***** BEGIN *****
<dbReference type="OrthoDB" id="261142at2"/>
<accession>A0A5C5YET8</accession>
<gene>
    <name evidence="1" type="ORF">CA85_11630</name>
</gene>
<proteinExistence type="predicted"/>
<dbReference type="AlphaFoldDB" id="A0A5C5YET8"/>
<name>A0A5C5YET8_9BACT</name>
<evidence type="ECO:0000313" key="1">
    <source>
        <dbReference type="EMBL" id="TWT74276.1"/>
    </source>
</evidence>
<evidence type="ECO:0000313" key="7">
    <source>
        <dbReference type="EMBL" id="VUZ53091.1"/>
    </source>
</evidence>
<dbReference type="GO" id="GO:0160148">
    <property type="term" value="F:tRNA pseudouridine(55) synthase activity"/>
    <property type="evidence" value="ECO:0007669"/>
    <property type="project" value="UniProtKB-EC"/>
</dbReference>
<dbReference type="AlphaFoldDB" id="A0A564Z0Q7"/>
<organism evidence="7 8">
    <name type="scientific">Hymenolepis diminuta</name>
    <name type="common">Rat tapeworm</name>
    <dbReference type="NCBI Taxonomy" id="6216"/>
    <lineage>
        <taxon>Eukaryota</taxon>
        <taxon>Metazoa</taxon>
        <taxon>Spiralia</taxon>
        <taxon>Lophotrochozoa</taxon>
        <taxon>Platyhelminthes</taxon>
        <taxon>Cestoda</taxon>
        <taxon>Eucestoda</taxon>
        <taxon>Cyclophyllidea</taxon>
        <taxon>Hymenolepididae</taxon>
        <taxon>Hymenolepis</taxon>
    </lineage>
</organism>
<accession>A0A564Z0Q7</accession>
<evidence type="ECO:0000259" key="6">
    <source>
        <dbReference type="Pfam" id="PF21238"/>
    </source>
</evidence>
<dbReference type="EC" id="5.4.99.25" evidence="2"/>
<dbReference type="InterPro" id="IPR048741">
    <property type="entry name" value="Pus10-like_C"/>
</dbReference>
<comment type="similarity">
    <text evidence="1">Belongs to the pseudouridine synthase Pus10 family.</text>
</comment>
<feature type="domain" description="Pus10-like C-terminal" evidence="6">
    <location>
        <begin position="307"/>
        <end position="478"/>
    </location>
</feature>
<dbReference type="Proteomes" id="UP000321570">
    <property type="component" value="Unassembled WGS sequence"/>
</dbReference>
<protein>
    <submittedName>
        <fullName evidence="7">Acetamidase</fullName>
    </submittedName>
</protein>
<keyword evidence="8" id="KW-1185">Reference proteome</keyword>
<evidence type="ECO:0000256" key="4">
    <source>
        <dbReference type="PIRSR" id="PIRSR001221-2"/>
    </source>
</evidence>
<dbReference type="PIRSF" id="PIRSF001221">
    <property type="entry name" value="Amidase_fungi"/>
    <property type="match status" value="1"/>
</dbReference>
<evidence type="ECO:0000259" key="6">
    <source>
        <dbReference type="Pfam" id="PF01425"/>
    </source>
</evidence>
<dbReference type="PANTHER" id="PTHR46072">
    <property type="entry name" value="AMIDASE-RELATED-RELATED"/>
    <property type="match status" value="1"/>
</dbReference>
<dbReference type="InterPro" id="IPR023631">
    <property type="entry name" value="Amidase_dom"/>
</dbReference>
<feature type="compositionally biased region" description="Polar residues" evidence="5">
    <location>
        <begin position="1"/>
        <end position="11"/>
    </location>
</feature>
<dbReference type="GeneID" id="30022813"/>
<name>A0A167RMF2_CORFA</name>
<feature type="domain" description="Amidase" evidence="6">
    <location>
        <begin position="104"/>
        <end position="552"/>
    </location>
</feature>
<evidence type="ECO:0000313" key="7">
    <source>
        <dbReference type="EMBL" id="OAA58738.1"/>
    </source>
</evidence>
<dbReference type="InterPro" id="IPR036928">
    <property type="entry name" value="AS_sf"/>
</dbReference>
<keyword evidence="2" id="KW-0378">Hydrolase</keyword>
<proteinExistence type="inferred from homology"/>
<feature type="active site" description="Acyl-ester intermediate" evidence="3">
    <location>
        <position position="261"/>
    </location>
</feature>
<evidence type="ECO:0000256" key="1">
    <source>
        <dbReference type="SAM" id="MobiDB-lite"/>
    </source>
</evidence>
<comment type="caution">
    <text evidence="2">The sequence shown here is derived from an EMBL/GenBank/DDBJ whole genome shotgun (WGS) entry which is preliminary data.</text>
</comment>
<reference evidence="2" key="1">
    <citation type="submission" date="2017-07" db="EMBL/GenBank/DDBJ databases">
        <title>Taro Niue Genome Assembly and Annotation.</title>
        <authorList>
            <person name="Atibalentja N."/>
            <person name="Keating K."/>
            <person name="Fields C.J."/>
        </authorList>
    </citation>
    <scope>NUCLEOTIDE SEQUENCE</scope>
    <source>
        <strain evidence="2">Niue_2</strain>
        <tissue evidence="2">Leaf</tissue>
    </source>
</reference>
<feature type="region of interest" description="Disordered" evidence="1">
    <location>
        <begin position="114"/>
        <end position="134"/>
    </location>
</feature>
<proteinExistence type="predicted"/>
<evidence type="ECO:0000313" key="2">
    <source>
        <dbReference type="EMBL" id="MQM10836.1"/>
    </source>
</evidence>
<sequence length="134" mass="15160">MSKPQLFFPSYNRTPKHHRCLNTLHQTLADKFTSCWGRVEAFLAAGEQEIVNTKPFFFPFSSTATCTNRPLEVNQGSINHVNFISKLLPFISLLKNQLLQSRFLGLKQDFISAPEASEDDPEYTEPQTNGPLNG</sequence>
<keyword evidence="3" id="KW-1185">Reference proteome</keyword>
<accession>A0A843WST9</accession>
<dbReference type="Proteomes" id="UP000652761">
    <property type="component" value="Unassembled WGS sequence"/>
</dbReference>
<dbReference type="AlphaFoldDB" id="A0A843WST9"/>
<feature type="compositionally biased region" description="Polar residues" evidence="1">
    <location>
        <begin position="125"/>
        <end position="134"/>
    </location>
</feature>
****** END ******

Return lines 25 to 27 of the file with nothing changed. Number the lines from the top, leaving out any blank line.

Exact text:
<organism evidence="7 8">
    <name type="scientific">Hymenolepis diminuta</name>
    <name type="common">Rat tapeworm</name>